As one of the cornerstone bands in the alternative-country movement, the
Minneapolis-based Jayhawks were formed by guitarist-vocalist Mark Olson and
bassist Marc Perlman in 1985, based on a mutual love for the gritty country
sounds of under-heralded heroes such as Gram Parsons and the Louvin
Brothers, as well as the country-rock of artists such as Neil Young and Bob
Dylan circa "Nashville Skyline."
Guitarist-vocalist Gary Louris joined the
fold a short time later, and it was the undeniably powerful combination of
his voice and Olson's that won the band a dedicated national following.
Initially released by Minneapolis' independent Twin/Tone Records, the
group's second album, 1989's "The Blue Earth," garnered critical raves for
its beautiful harmonies, subtle guitar work and strong songwriting. It
stands as masterpiece of the alt-country genre and it attracted the
attention of Rick Rubin's American Recordings.
MARK OLSON &
9 p.m. Saturday
Park West, 322
The Jayhawks' transition to the major labels wasn't an easy one. Thinking
the band's route to platinum success would be similar to that of the Black
Crowes, Rubin tapped his buddy, Black Crowes producer George Drakoulias, to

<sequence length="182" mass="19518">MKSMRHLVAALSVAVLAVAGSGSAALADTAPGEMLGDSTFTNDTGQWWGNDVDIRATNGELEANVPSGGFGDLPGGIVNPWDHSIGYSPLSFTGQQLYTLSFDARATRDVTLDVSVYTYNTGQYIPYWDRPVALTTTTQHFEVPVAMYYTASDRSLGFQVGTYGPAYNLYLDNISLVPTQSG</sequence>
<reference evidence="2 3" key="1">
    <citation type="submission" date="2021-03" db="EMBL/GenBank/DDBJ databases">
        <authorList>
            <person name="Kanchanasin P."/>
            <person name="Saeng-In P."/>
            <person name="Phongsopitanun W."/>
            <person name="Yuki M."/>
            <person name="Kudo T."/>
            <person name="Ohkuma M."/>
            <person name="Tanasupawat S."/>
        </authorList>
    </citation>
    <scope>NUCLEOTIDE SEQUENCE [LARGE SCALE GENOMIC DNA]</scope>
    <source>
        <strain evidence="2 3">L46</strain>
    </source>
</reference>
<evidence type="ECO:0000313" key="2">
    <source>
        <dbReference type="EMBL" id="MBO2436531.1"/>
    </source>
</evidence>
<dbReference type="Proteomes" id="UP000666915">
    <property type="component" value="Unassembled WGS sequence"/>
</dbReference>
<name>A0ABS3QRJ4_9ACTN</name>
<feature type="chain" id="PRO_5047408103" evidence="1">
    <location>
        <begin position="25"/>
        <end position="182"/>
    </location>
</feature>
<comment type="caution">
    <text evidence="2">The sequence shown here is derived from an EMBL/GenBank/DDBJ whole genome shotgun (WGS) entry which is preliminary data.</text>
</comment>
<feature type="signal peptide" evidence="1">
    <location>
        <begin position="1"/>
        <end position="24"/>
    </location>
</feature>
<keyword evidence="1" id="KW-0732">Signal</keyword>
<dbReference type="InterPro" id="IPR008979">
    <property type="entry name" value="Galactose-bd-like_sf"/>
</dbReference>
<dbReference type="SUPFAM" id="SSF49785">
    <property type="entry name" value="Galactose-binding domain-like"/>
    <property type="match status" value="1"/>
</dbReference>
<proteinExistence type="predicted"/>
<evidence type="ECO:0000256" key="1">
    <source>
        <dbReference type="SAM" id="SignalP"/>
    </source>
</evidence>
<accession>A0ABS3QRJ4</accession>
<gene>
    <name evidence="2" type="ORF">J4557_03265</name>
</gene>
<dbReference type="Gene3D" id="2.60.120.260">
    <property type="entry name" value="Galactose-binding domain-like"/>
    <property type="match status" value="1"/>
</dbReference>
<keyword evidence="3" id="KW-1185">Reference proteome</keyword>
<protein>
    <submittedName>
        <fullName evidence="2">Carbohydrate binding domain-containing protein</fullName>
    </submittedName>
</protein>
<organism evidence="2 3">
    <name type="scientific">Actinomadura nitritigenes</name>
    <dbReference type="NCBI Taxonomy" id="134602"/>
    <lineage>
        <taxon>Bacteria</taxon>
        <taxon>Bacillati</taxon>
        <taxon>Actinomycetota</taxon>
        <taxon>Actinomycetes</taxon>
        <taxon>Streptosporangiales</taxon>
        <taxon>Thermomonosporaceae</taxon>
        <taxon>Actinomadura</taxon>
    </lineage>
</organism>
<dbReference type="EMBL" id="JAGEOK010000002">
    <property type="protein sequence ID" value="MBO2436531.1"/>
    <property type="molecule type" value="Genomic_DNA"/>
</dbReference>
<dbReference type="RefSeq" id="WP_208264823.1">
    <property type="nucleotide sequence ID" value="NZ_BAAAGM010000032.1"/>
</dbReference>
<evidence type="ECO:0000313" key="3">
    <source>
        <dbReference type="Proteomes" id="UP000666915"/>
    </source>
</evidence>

oversee the third album by the Minneapolis quartet, 1992's "Hollywood Town
Hall." Familiar with the do-it-yourself ethic of indie recordings, the
Jayhawks weren't prepared for Drakoulias' Hollywood ways, and he spent a
fortune crafting the album and torturing the musicians, eventually replacing
drummer Ken Callahan and leaving the band burned out and deeply in debt.
For all of the troubles during their creation, "Hollywood Town Hall" and
its follow-up, 1994's "Tomorrow the Green Grass," are beloved favorites and
veritable sacred texts for many fans of the Jayhawks and alternative
country, thanks to those incredible Olson-Louris harmonies on tracks such as
"Waiting for the Sun," "Two Angels," "Take Me With You (When You Go)" and
the transcendent hit single "Blue." But growing frustrations with the
big-time music business prompted Olson to quit the band in 1995.
Olson married the lovably eccentric singer-songwriter Victoria Williams
and returned to his indie roots for subsequent solo recordings, while the
Jayhawks carried on, led by Louris and Perlman, through a series of lineup
changes, a number of other albums (some straying far from the alt-country
sound) and their own eventual return to the indies. The group retained a
loyal following, but for many fans, the Jayhawks were never as good as they
were when Olson and Louris were singing together.
Now, a decade after their split, the two have reunited for a tour that
they are carefully billing as "Mark Olson & Gary Louris, From the Jayhawks
-- Together Again."
The status of the band itself remains a mystery. In late February, Louris
told the Minneapolis Star Tribune that the Jayhawks had come to an end.
"I don't think we're going to do anything else," Louris said. "Everybody
just wants to do something else. We haven't completely closed the door, but
it's pretty damn close. I'd say it's dead."
Added Perlman, "I